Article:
Bitwidth Analysis with Application to Silicon Compilation Mark Stephenson Jonathan Babb Saman Amarasinghe MIT Laboratory for Computer Science Goal • For a program written in a high level language, automatically find the minimum number of bits needed to represent: – Each static variable in the program – Each operation in the program. June 19th, 2000 www.cag.lcs.mit.edu/bitwise Usefulness of Bitwidth Analysis • Higher Language Abstraction • Enables other compiler optimizations 1. Synthesizing application-specific processors 2. Optimizing for power-aware processors 3. Extracting more parallelism for SIMD processors June 19th, 2000 www.cag.lcs.mit.edu/bitwise Bitwidth Opportunities • Runtime profiling reveals plenty of bitwidth opportunities. • For the SPECint95 benchmark suite, – Over 50% of operands use less than half the number of bits specified by the programmer. June 19th, 2000 www.cag.lcs.mit.edu/bitwise Analysis Constraints • Bitwidth results must maintain program correctness for all input data sets – Results are not runtime/data dependent • A static analysis can do very well, even in light of this constraint June 19th, 2000 www.cag.lcs.mit.edu/bitwise Bitwidth Extraction • Use abundant hints in the source language to discover bitwidths with near optimal precision. • Caveats – Analysis limited to fixed-point variables. – We assume source program correctness. June 19th, 2000 www.cag.lcs.mit.edu/bitwise The Hints • Bitwidth refining constructs 1. 2. 3. 4. 5. 6. 7. Arithmetic operations Boolean operations Bitmask operations Loop induction variable bounding Clamping operations Type castings Static array index bounding June 19th, 2000 www.cag.lcs.mit.edu/bitwise 1. Arithmetic Operations • Example int a; unsigned b; a = random(); b = random(); a: 32 bits b: 32 bits a = a / 2; a: 31 bits b: 32 bits b = b >> 4; a: 31 bits b: 28 bits June 19th, 2000 www.cag.lcs.mit.edu/bitwise 2. Boolean Operations • Example int a; a: 32 bits a = (b != 15); a: 1 bit June 19th, 2000 www.cag.lcs.mit.edu/bitwise 3. Bitmask Operations • Example int a; a: 32 bits a = random() & 0xff; a: 8 bits June 19th, 2000 www.cag.lcs.mit.edu/bitwise 4. Loop Induction Variable Bounding • Applicable to for loop induction variables. • Example int i; i: 32 bits for (i = 0; i < 6; i++) { i: 3 bits … } i: 3 bits June 19th, 2000 www.cag.lcs.mit.edu/bitwise 5. Clamping Optimization • Multimedia codes often simulate saturating instructions. • Example int valpred valpred: 32 bits if (valpred > 32767) valpred = 32767 else if (valpred < -32768) valpred = -32768 valpred: 16 bits June 19th, 2000 www.cag.lcs.mit.edu/bitwise 6. Type Casting (Part I) • Example int a; char b; a: 32 bits b: 8 bits a = b; a: 8 bits b: 8 bits June 19th, 2000 www.cag.lcs.mit.edu/bitwise 6. Type Casting (Part II) • Example int a; char b; a: 32 bits b: 8 bits a: 8 bits b: 8 bits b = a; a: 8 bits b: 8 bits June 19th, 2000 www.cag.lcs.mit.edu/bitwise 7. Array Index Optimization • An index into an array can be set based on the bounds of the array. • Example int a, b; int X[1024]; a: 32 bits b: 32 bits a: 10 bits b: 8 bits X[a] = X[4*b]; a: 10 bits b: 8 bits June 19th, 2000 www.cag.lcs.mit.edu/bitwise Propagating Data-Ranges • Data-flow analysis • Three candidate lattices – Bitwidth – Vector of bits – Data-ranges a: 4 bits a = a + 1 a: 5 bits June 19th, 2000 Propagating bitwidths www.cag.lcs.mit.edu/bitwise Propagating Data-Ranges • Data-flow analysis • Three candidate lattices – Bitwidth – Vector of bits – Data-ranges a: 1X a = a + 1 Propagating bit vectors a: XXX June 19th, 2000 www.cag.lcs.mit.edu/bitwise Propagating Data-Ranges • Data-flow analysis • Three candidate lattices – Bitwidth – Vector of bits – Data-ranges Four bits are required a: <0,13> a = a + 1 a: <1,14> June 19th, 2000 Propagating data-ranges www.cag.lcs.mit.edu/bitwise Propagating Data-Ranges • Propagate data-ranges forward and backward over the control-flow graph using transfer functions described in the paper • Use Static Single Assignment (SSA) form with extensions to: – Gracefully handle pointers and arrays. – Extract data-range information from conditional statements. June 19th, 2000 www.cag.lcs.mit.edu/bitwise Example of Data-Range Propagation a0 = input() a1 = a0 + 1 a1 < 0 Range-refinement functions true a2 = a1:(a10) a3 = a2 + 1 a4 = a1:(a10) c0 = a4 a5 = (a3,a4) b0 = array[a5] June 19th, 2000 www.cag.lcs.mit.edu/bitwise Example of Data-Range Propagation a0 = input() a1 = a0 + 1 <-1, -1> <-127, -1> a1 < 0 <0, 9> <0, 127> true a2 = a1:(a10) a3 = a2 + 1 a4 = a1:(a10) c0 = a4 <0, 9> <-126, 0> <0, 127> <0, 9> a5 = (a3,a4) b0 = array[a5] <-126, 127> <0, 9> June 19th, 2000 <-128, 127> <-2, 8> <-127, 127> <-1, 9> array’s bounds are [0:9] www.cag.lcs.mit.edu/bitwise What to do with Loops? • Finding the fixed-point around back edges will often saturate data-ranges. June 19th, 2000 www.cag.lcs.mit.edu/bitwise What to do with Loops? • Finding the fixed-point around back edges will often saturate data-ranges. • Example a: 0..0 a = 0 for (y = 1; y < 100; y++) a = a + 5; y: 1..1 y: 1.. 1..1 1..2 1..3 1..5 1..6 a0 = 0 y0 = 1 y1 = (y0, y2) a1 = (a0, a3) a: 0.. 0..0 0..5 0..10 0..20 0..25 y1 < 100 a2 = a1 + 5 y2 = y1 + 1 June 19th, 2000 www.cag.lcs.mit.edu/bitwise Our Loop Solution • Find the closed-form solutions to commonly occurring sequences. – A sequence is a mutually dependent group of instructions. • Use the closed-form solutions to determine final ranges. June 19th, 2000 www.cag.lcs.mit.edu/bitwise Finding the Closed-Form Solution a = 0 for i = 1 to 10 a = a + 1 for j = 1 to 10 a = a + 2 for k = 1 to 10 a = a + 3 ...= a + 4 June 19th, 2000 www.cag.lcs.mit.edu/bitwise Finding the Closed-Form Solution a = 0 for i = 1 to 10 a = a + 1 for j = 1 to 10 a = a + 2 for k = 1 to 10 a = a + 3 ...= a + 4 June 19th, 2000 www.cag.lcs.mit.edu/bitwise Finding the Closed-Form Solution a = 0 for i = 1 to 10 a = a + 1 for j = 1 to 10 a = a + 2 for k = 1 to 10 a = a + 3 ...= a + 4 <0,0> <1,460> <3,480> <24,510> <510,510> • Non-trivial to find the exact ranges June 19th, 2000 www.cag.lcs.mit.edu/bitwise Finding the Closed-Form Solution a = 0 for i = 1 to 10 a = a + 1 for j = 1 to 10 a = a + 2 for k = 1 to 10 a = a + 3 ...= a + 4 <0,0> <1,460> <3,480> <24,510> <510,510> • Non-trivial to find the exact ranges June 19th, 2000 www.cag.lcs.mit.edu/bitwise Finding the Closed-Form Solution a = 0 for i = 1 to 10 a = a + 1 for j = 1 to 10 a = a + 2 for k = 1 to 10 a = a + 3 ...= a + 4 <0,0> <1,460> <3,480> <24,510> <510,510> • Can easily find conservative range of <0,510> June 19th, 2000 www.cag.lcs.mit.edu/bitwise Solving the Linear Sequence a = 0 for i = 1 to 10 a = a + 1 for j = 1 to 10 a = a + 2 for k = 1 to 10 a = a + 3 ...= a + 4 <1,10> <1,100> <1,100> • Figure out the iteration count of each loop. June 19th, 2000 www.cag.lcs.mit.edu/bitwise Solving the Linear Sequence a = 0 for i = 1 to 10 a = a + 1 for j = 1 to 10 a = a + 2 for k = 1 to 10 a = a + 3 ...= a + 4 <1,10> <1,10>*<1,1>=<1,10> <1,100> <1,100>*<2,2>=<2,200> <1,100> <1,100>*<3,3>=<3,300> • Find out how much each instruction contributes to sequence using iteration count. June 19th, 2000 www.cag.lcs.mit.edu/bitwise Solving the Linear Sequence a = 0 <1,10> for i = 1 to 10 a = a + 1 <1,10>*<1,1>=<1,10> for j = 1 to 10 <1,100> a = a + 2 <1,100>*<2,2>=<2,200> for k = 1 to 10 <1,100> <1,100>*<3,3>=<3,300> a = a + 3 ...= a + 4 (<1,10>+<2,200>+<3,300>)<0,0>=<0,510> • Sum all the contributions together, and take the datarange union with the initial value. June 19th, 2000 www.cag.lcs.mit.edu/bitwise Results • Standalone Bitwise compiler. – Bits cut from scalar variables – Bits cut from array variables • With the DeepC silicon compiler. June 19th, 2000 www.cag.lcs.mit.edu/bitwise with Bitwise dynamic profile benchmark June 19th, 2000 www.cag.lcs.mit.edu/bitwise sor pmatch parity intfir histogram convolve mpegcorr median jacobi intmatmul life bubblesort adpcm 100 80 60 40 20 0 softfloat percentage of bits remaining Percentage of Original Scalar Bits Percentage of Original Array Bits dynamic profile benchmark June 19th, 2000 www.cag.lcs.mit.edu/bitwise sor pmatch parity intfir histogram convolve mpegcorr median jacobi intmatmul life bubblesort adpcm 100 90 80 70 60 50 40 30 20 10 0 softfloat percentage of bits remaining with Bitwise DeepC Compiler Targeted to FPGAs C/Fortran program Suif Frontend Pointer alias and other high-level analyses Bitwidth Analysis Raw parallelization MachSuif Codegen DeepC specialization Traditional CAD optimizations Physical Circuit June 19th, 2000 www.cag.lcs.mit.edu/bitwise Verilog June 19th, 2000 0 sor (32) pmatch (32) parity (32) newlife (1) Without bitwise mpegcorr (16) median (32) life (1) jacobi (8) intmatmul (16) intfir (32) histogram (16) convolve (16) bubblesort (32) adpcm (8) Area (CLB count) FPGA Area With bitwise 2000 1800 1600 1400 1200 1000 800 600 400 200 www.cag.lcs.mit.edu/bitwise Benchmark (main datapath width) 0 June 19th, 2000 www.cag.lcs.mit.edu/bitwise sor pmatch parity newlife mpegcorr Without bitwise median life jacobi intmatmul intfir histogram convolve bubblesort adpcm XC4000-09 Clock Speed (MHZ) FPGA Clock Speed (50 MHz Target) With bitwise 150 125 100 75 50 25 Power Savings Average Dynamic Power (mW) Without bitwidth analysis With bitwidth analysis 5 4.5 4 3.5 3 2.5 2 1.5 1 0.5 0 bubblesort June 19th, 2000 histogram jacobi www.cag.lcs.mit.edu/bitwise pmatch Related Work • Data-range propagation for branch prediction [Patterson] • Symbolic data-range analysis [Rugina et al.] • Bitwidth propagation [Ananian] • Bit-vector propagation [Rahzdan, Budiu et al.] June 19th, 2000 www.cag.lcs.mit.edu/bitwise Summary • Developed Bitwise: a scalable bitwidth analyzer – Standard data-flow analysis – Loop analysis – Incorporate pointer analysis • Demonstrate savings when targeting silicon from high-level languages – 57% less area – up to 86% improvement in clock speed – less than 50% of the power June 19th, 2000 www.cag.lcs.mit.edu/bitwise June 19th, 2000 www.cag.lcs.mit.edu/bitwise Power Savings • C ASIC – IBM SA27E process • 0.15 micron drawn – 200 MHz • Methodology – C RTL – RTL simulation Register switching activity – Synthesis reports dynamic power June 19th, 2000 www.cag.lcs.mit.edu/bitwise Mismatched Bitwidths • When operands of an instruction are of differing sizes – type conversion instructions are added, converting both operands • to an integer of the widest of the two, and • with the appropriate sign June 19th, 2000 www.cag.lcs.mit.edu/bitwise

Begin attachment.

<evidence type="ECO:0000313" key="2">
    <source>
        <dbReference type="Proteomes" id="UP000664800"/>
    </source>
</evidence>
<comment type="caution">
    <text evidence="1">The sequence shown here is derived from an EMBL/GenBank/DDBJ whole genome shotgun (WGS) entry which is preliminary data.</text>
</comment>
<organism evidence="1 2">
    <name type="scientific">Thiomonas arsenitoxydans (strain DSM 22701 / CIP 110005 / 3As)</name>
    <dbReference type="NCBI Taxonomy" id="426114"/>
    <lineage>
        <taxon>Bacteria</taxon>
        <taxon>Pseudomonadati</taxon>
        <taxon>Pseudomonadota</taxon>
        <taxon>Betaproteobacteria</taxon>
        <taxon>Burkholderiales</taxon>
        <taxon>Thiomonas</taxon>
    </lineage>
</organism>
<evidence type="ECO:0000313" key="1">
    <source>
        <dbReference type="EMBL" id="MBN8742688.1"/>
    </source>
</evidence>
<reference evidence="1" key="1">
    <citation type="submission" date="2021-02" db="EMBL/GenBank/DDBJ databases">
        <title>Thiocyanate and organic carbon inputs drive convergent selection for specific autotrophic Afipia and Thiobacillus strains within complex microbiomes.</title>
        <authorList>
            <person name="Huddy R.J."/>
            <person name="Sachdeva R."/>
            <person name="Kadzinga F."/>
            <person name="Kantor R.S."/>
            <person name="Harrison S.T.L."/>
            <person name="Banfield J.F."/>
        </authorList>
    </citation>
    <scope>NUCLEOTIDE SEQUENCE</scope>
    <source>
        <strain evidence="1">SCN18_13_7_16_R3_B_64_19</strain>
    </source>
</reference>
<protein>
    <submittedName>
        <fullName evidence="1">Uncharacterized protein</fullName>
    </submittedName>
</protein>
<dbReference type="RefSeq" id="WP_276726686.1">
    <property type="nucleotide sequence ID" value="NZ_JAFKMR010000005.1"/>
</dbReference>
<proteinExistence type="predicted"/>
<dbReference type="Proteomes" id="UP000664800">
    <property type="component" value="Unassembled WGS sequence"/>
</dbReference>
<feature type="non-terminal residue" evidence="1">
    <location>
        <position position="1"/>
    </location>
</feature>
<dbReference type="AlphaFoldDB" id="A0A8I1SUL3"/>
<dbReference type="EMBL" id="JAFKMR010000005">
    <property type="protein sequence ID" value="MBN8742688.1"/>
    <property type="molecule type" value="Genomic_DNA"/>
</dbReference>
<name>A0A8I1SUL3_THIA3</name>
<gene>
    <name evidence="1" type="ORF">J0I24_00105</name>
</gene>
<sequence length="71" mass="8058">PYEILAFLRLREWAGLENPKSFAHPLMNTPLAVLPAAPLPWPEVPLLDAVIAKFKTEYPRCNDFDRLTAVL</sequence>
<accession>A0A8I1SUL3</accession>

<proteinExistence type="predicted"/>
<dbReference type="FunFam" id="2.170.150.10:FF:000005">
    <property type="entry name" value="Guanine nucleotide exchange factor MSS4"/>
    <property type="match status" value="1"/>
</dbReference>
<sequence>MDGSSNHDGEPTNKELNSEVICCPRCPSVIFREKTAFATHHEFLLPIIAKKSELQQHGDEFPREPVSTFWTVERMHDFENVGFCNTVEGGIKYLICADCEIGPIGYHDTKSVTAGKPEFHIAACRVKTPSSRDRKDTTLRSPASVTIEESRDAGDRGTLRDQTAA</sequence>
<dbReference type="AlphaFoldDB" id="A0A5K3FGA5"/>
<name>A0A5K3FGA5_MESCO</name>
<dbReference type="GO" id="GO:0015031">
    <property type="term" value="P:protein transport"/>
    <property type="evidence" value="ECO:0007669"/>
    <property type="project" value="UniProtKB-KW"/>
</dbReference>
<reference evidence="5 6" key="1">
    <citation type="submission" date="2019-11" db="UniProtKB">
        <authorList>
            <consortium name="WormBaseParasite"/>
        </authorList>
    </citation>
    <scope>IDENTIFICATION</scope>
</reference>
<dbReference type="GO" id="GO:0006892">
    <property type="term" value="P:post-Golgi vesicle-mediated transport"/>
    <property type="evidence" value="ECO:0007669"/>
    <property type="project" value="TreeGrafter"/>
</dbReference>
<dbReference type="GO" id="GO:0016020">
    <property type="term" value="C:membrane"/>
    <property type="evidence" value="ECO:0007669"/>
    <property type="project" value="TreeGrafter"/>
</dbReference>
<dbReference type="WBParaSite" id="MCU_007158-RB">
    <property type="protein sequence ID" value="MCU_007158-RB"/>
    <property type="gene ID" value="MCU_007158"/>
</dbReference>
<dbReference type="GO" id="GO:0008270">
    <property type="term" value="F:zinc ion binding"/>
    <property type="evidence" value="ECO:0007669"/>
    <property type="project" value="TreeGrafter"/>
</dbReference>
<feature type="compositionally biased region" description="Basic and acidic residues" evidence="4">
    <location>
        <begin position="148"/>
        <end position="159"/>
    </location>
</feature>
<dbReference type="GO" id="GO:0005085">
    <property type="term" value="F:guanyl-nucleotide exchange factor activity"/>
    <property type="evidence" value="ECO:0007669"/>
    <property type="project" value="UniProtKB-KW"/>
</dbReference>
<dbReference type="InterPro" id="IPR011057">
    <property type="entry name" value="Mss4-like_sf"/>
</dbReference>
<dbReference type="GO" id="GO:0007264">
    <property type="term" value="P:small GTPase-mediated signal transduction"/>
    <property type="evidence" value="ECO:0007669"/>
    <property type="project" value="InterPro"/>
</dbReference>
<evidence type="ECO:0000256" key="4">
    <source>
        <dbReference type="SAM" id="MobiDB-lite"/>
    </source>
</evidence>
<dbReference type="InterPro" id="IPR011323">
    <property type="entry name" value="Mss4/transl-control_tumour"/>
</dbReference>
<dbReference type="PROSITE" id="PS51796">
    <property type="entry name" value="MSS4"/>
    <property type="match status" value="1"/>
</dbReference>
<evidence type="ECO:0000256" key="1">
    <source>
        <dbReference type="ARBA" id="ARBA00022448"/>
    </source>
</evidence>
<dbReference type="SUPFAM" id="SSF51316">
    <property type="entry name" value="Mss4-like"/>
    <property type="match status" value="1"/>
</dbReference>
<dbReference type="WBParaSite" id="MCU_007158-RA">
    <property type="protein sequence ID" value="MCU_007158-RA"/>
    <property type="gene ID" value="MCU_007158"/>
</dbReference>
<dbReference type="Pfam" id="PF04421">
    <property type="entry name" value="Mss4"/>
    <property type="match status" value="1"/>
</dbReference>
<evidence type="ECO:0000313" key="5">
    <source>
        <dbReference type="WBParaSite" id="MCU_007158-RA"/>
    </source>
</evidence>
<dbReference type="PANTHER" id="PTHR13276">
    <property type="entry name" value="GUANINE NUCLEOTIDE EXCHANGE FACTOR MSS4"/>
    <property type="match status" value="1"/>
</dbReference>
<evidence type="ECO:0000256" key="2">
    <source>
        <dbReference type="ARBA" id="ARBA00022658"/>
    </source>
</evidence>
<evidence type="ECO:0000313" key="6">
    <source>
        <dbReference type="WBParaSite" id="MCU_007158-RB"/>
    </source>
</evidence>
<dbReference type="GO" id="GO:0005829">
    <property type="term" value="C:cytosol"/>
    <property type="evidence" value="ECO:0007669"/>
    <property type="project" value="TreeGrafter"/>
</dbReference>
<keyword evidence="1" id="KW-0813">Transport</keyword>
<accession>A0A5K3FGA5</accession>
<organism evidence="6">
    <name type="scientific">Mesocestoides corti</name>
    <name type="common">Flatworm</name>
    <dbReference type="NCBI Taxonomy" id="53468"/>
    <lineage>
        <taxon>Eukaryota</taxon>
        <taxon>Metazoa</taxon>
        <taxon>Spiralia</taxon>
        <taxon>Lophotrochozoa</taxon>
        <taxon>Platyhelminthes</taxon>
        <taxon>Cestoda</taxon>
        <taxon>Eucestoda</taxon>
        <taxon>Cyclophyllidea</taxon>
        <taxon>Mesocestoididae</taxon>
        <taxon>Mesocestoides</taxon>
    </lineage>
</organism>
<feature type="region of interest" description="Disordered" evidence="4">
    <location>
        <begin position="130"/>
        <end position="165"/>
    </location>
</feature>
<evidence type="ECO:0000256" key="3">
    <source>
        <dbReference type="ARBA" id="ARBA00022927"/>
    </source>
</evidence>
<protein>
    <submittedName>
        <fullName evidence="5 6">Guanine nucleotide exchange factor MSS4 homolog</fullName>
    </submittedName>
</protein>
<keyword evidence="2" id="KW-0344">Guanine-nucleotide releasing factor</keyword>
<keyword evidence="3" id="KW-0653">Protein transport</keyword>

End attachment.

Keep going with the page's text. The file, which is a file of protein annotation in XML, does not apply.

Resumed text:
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# Bitwidth Analysis with Application to Silicon Compilation